But as I counter, this only works if the numbers show better than expected results. Anything else (which is likely given the problems with these statistics) harm that objective. – Oli Nov 26 '10 at 22:48

Not all servers are maintained by Canonical. There are many mirrors of the Ubuntu repositories, and which is used varies by geographic location and personal choice. Canonical does not have access to statistics from most of these servers.


Even if they did have information on the number of update checks, there is currently no unique identifier associated with updates that could be used to distinguish between multiple users and a single user checking multiple times. Having such an identifier could pose a privacy risk.

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As far as I know, though I can't find the source, it is actually used. There was some report about a year ago that had information on the number of unique hits on archive servers. The issue arises when people use mirrors, which many do. If someone is using a mirror outside of Canonical's control, then Canonical doesn't have logs of any updates. That's why there are ballpark estimates, but never anything concrete.

When using Windows, OS updates come from Microsoft's servers. Additionally, they have sales data. Both can be used to have a closer estimate of usage. Ubuntu doesn't require central update servers and is obviously not sold, so usage estimates are a lot harder to deduce.

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In the software centre, under the partner section is a "send I'm alive ping to Canonical" application. Its description is unclear as to whether this is only for OEM use

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It must be because I installed from an alternate 10.10 CD, perhaps not there from a live CD? – robin0800 Nov 27 '10 at 7:57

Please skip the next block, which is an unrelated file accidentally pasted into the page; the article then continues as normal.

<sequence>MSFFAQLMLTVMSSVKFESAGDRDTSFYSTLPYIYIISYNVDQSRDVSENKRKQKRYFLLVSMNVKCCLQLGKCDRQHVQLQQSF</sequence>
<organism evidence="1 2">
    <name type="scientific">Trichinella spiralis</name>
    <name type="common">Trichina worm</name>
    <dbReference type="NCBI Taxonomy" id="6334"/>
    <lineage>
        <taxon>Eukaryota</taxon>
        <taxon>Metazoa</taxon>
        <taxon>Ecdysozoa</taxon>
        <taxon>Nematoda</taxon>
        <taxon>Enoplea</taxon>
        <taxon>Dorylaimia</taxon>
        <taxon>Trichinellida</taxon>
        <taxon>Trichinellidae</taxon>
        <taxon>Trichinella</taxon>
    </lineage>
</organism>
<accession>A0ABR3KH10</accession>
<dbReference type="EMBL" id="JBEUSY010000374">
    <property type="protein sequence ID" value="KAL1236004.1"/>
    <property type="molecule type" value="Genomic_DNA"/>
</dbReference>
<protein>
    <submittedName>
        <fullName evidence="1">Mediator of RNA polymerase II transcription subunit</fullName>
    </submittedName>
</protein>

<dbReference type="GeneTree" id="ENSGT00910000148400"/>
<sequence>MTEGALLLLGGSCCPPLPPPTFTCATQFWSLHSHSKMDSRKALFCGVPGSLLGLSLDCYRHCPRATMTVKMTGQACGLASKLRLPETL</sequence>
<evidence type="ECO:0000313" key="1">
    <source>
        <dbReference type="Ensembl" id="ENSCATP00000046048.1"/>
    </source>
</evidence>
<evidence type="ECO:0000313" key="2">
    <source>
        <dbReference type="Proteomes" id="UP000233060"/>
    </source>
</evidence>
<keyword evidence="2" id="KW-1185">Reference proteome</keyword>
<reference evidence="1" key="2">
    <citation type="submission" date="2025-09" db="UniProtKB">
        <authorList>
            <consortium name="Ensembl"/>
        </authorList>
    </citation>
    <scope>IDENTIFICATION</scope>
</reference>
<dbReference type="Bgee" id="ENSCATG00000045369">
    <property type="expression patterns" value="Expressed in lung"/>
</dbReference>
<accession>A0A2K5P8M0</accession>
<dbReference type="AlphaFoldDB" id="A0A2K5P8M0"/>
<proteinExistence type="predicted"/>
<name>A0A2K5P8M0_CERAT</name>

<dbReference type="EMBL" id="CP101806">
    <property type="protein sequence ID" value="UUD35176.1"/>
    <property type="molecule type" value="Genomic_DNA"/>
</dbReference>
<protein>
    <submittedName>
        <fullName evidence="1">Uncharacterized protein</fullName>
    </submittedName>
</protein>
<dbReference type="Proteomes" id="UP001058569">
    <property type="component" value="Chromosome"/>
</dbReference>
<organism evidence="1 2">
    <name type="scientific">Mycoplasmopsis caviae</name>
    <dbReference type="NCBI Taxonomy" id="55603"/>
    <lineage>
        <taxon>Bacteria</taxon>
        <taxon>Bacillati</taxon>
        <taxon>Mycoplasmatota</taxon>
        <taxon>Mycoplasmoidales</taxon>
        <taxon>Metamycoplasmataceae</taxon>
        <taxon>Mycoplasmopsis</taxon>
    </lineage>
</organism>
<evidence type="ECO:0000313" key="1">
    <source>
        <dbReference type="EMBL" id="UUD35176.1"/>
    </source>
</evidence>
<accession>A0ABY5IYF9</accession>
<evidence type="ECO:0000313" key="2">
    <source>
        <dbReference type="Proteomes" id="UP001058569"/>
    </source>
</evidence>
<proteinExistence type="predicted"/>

Considering the onerous Windows registration process, Microsoft is apparently not contradicting any privacy laws around the world, nor are they forced to make their users sign multiple agreements. That issue simply cannot be a valid.

I believe Mark Shuttleworth was quoted having said over three years ago that ".. about 1% of all computer users use Ubuntu". That figure is still being used by various product developers as an excuse for not providing Linux support for their product. To add insult to injury, the fact that the number is so old, is used to argue that Ubuntu growth is stalled and not going anywhere. Whatever the real number is, it can't possibly be that low anymore, three years later. If Mark cannot come up with a more up-to-date number, who can? Seriously!

I think it would be both silly and self-destructive to continue bury our heads in the sand and not measure it for fear of seeing a low number. If we don't measure the true population, how on earth will we ever know when we are successful? When can we have a party because we are successful and not just because we wish we were? Any claim of success falls flat in it's face without some measure to back it up. Let's not allow the lack of book keeping become the evil that kills our success, please.

It is rather disheartening to have actively promoted Ubuntu for years with absolutely nothing to show for it, no way of showing whether we have ever made any positive difference or whether it has been worth our while.

Why does Canonical need those numbers? Exactly because they have no money for marketing Ubuntu. If not for any other reason, to give us some motivation to continue marketing and "sales" at our own expense, at our time, on behalf of and to Canonical's benefit. Don't make it so damn hard to help you.

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Look like a comment to above answer . But i totally agree with your view – Tachyons Mar 6 '12 at 1:59